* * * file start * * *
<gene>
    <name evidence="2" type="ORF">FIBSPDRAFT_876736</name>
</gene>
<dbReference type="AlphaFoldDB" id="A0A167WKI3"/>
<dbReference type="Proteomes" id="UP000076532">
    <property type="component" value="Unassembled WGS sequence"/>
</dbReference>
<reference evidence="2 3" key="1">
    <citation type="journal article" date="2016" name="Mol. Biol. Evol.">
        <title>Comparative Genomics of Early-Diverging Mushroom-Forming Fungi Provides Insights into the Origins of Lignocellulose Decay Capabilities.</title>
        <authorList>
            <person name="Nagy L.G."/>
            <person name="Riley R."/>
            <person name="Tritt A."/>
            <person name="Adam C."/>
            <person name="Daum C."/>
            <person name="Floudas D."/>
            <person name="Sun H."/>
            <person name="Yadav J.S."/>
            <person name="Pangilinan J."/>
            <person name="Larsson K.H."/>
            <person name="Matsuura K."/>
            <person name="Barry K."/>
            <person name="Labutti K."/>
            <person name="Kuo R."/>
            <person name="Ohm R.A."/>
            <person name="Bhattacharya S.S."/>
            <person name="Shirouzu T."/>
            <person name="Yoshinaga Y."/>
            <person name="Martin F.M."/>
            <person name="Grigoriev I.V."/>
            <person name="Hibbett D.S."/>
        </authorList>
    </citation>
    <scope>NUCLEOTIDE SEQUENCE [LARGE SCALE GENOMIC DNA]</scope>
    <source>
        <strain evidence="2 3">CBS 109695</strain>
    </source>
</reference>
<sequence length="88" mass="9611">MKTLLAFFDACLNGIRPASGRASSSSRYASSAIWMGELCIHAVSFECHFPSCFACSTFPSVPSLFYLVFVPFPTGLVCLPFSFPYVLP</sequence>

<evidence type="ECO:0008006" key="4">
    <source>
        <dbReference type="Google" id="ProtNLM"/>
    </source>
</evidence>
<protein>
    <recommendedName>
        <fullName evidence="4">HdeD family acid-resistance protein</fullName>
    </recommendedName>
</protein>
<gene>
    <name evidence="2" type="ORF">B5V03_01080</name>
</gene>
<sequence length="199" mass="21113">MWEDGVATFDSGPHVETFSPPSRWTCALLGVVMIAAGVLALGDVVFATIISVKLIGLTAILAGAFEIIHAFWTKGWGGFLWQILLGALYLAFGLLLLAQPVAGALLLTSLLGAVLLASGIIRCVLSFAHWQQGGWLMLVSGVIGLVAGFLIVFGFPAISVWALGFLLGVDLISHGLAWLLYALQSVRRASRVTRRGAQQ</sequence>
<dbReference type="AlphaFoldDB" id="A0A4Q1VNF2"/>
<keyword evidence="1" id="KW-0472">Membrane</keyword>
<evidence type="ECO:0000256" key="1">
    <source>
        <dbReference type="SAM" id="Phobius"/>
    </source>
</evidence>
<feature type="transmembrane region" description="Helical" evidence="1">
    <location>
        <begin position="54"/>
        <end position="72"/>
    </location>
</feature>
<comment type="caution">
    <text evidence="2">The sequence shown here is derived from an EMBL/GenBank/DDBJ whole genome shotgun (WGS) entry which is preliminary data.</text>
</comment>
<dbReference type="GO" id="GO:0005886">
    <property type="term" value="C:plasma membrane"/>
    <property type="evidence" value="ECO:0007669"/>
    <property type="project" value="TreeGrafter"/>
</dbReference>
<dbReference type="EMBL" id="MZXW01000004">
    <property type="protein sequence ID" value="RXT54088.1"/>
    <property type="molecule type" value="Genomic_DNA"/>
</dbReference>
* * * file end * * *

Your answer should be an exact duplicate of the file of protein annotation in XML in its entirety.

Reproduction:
<gene>
    <name evidence="2" type="ORF">FIBSPDRAFT_876736</name>
</gene>
<dbReference type="AlphaFoldDB" id="A0A167WKI3"/>
<dbReference type="Proteomes" id="UP000076532">
    <property type="component" value="Unassembled WGS sequence"/>
</dbReference>
<reference evidence="2 3" key="1">
    <citation type="journal article" date="2016" name="Mol. Biol. Evol.">
        <title>Comparative Genomics of Early-Diverging Mushroom-Forming Fungi Provides Insights into the Origins of Lignocellulose Decay Capabilities.</title>
        <authorList>
            <person name="Nagy L.G."/>
            <person name="Riley R."/>
            <person name="Tritt A."/>
            <person name="Adam C."/>
            <person name="Daum C."/>
            <person name="Floudas D."/>
            <person name="Sun H."/>
            <person name="Yadav J.S."/>
            <person name="Pangilinan J."/>
            <person name="Larsson K.H."/>
            <person name="Matsuura K."/>
            <person name="Barry K."/>
            <person name="Labutti K."/>
            <person name="Kuo R."/>
            <person name="Ohm R.A."/>
            <person name="Bhattacharya S.S."/>
            <person name="Shirouzu T."/>
            <person name="Yoshinaga Y."/>
            <person name="Martin F.M."/>
            <person name="Grigoriev I.V."/>
            <person name="Hibbett D.S."/>
        </authorList>
    </citation>
    <scope>NUCLEOTIDE SEQUENCE [LARGE SCALE GENOMIC DNA]</scope>
    <source>
        <strain evidence="2 3">CBS 109695</strain>
    </source>
</reference>
<sequence length="88" mass="9611">MKTLLAFFDACLNGIRPASGRASSSSRYASSAIWMGELCIHAVSFECHFPSCFACSTFPSVPSLFYLVFVPFPTGLVCLPFSFPYVLP</sequence>

<evidence type="ECO:0008006" key="4">
    <source>
        <dbReference type="Google" id="ProtNLM"/>
    </source>
</evidence>
<protein>
    <recommendedName>
        <fullName evidence="4">HdeD family acid-resistance protein</fullName>
    </recommendedName>
</protein>
<gene>
    <name evidence="2" type="ORF">B5V03_01080</name>
</gene>
<sequence length="199" mass="21113">MWEDGVATFDSGPHVETFSPPSRWTCALLGVVMIAAGVLALGDVVFATIISVKLIGLTAILAGAFEIIHAFWTKGWGGFLWQILLGALYLAFGLLLLAQPVAGALLLTSLLGAVLLASGIIRCVLSFAHWQQGGWLMLVSGVIGLVAGFLIVFGFPAISVWALGFLLGVDLISHGLAWLLYALQSVRRASRVTRRGAQQ</sequence>
<dbReference type="AlphaFoldDB" id="A0A4Q1VNF2"/>
<keyword evidence="1" id="KW-0472">Membrane</keyword>
<evidence type="ECO:0000256" key="1">
    <source>
        <dbReference type="SAM" id="Phobius"/>
    </source>
</evidence>
<feature type="transmembrane region" description="Helical" evidence="1">
    <location>
        <begin position="54"/>
        <end position="72"/>
    </location>
</feature>
<comment type="caution">
    <text evidence="2">The sequence shown here is derived from an EMBL/GenBank/DDBJ whole genome shotgun (WGS) entry which is preliminary data.</text>
</comment>
<dbReference type="GO" id="GO:0005886">
    <property type="term" value="C:plasma membrane"/>
    <property type="evidence" value="ECO:0007669"/>
    <property type="project" value="TreeGrafter"/>
</dbReference>
<dbReference type="EMBL" id="MZXW01000004">
    <property type="protein sequence ID" value="RXT54088.1"/>
    <property type="molecule type" value="Genomic_DNA"/>
</dbReference>